Inhibitory postsynaptic potential

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Inhibitory postsynaptic potential (IPSP) is a form of graded potential that occurs at the post-synaptic neurone.  The type of channel coupled to a receptor, the concentration of the ions inside and outside of the cell and more importantly, the reversal potential of the post-synaptic potential in relation to the threshold voltage all determine if an Inhibitory postsynaptic potential (IPSP) results[1].  Neurotransmitters such as GABA (Gamma-AminoButyric Acid) and glycine are responsible for IPSP.  For example, if a neurotransmitter uses GABA, the GABA receptor on the post-synaptic memebrane would be activated and therefore, open and become selectively permeable to Cl-. Chloride ions therefore, flow into the cell and K ions flow out of the cell, making the inside of the cell more negative.  Hence, the cell becomes hyperpolarised [2].  Once this is the case, then the threshold level is not reached and so an action potential cannot be generated. Both glycine and GABA act as inhibitory neurotransmitter in the retina of most vertebrate including humans[3].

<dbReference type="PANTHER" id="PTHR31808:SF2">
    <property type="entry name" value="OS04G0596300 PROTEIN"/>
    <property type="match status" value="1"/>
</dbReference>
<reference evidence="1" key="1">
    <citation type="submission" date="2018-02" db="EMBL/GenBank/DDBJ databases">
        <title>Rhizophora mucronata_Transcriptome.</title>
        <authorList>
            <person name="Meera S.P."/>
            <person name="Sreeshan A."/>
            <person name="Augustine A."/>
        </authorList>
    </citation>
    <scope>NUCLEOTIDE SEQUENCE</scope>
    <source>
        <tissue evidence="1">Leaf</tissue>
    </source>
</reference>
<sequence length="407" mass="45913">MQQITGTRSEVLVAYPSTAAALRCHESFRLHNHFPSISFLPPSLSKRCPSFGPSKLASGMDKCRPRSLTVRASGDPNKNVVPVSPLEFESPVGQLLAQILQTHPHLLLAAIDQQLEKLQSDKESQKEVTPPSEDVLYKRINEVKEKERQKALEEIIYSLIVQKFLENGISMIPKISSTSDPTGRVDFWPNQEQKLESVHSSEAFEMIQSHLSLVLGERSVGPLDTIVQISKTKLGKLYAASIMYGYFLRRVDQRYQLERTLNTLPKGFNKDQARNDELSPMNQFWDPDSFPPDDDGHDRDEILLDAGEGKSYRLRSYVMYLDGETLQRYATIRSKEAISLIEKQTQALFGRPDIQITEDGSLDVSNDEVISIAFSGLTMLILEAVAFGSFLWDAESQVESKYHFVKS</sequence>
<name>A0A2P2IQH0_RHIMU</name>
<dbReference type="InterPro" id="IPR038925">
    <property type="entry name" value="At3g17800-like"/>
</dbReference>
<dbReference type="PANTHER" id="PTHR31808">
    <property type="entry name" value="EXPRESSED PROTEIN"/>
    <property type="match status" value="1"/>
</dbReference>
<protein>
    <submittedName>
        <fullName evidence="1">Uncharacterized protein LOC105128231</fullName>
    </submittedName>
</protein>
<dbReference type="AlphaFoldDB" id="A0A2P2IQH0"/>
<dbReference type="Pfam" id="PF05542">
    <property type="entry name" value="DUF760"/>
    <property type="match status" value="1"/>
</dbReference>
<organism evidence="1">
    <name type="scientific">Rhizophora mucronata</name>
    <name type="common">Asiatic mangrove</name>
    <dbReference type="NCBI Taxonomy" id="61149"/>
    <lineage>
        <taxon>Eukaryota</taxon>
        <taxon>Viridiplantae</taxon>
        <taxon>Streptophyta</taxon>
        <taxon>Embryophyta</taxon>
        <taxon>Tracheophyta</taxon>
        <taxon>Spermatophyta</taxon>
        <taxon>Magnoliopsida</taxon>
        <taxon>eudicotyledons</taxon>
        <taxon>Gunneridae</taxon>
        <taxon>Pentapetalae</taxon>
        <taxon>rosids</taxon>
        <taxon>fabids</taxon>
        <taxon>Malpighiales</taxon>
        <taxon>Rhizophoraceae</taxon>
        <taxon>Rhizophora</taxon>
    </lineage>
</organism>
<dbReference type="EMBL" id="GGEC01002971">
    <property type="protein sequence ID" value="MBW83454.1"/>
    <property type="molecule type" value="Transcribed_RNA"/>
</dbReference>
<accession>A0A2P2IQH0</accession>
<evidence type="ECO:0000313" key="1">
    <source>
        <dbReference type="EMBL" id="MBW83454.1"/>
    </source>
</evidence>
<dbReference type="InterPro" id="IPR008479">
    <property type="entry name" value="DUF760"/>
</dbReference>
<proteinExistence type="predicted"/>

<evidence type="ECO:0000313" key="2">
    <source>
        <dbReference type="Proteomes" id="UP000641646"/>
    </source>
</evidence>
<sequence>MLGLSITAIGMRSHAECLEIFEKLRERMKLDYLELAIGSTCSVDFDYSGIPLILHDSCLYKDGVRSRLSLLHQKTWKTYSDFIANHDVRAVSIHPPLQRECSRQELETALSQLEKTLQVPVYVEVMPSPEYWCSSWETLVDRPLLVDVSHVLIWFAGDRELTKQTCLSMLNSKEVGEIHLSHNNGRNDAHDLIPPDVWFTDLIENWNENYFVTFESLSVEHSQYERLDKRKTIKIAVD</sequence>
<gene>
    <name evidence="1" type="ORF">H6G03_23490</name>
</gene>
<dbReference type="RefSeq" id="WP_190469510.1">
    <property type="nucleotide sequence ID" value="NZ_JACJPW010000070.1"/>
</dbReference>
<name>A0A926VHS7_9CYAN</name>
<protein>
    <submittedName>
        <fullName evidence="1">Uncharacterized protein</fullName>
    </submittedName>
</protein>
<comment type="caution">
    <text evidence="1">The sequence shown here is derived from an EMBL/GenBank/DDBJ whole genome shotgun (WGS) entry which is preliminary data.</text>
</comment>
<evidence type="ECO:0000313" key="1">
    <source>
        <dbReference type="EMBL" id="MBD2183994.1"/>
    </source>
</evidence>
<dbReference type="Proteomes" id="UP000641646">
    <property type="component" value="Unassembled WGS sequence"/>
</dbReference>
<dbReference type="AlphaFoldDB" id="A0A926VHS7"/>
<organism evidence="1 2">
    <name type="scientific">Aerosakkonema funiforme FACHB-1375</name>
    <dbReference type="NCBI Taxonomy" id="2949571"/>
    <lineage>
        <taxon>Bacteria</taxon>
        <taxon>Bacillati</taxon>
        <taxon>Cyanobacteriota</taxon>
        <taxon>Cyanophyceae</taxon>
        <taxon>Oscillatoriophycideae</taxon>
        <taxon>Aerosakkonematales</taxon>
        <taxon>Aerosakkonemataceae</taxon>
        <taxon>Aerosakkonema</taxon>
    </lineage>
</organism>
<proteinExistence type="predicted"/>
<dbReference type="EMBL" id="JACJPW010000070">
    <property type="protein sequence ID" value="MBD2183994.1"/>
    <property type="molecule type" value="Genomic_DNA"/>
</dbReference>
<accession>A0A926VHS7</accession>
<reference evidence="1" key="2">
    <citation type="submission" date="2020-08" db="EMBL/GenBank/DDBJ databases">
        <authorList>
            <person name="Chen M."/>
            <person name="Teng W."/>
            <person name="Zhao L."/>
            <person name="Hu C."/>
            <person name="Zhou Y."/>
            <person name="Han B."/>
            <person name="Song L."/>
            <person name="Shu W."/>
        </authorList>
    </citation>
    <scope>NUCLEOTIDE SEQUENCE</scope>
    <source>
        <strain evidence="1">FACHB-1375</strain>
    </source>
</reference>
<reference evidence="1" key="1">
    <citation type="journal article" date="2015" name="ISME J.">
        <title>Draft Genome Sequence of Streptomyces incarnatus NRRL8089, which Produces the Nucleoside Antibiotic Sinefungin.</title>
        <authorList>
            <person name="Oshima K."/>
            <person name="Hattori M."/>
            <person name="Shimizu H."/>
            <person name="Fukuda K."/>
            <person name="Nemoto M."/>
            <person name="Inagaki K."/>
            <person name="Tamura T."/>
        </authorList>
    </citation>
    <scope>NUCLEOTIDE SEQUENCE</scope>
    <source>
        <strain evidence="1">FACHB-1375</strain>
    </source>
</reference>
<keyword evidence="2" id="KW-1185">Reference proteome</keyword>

For further notes on Excitable cells, please use the following links:

References

  1. NCBI (2001), Available at: http://www.ncbi.nlm.nih.gov/books/NBK11117/ Last accessed: 22/11/2011
  2. Albert, B. et al (2008), Molecular Biology of the Cell, 5th edition, Abingdon UK, Garland Science.
  3. Organisation of the Retina and Vision System (2011) Available at: http://webvision.med.utah.edu/book/part-iv-neurotransmitters-in-the-retina/ Last Accessed: 22/11/2011.
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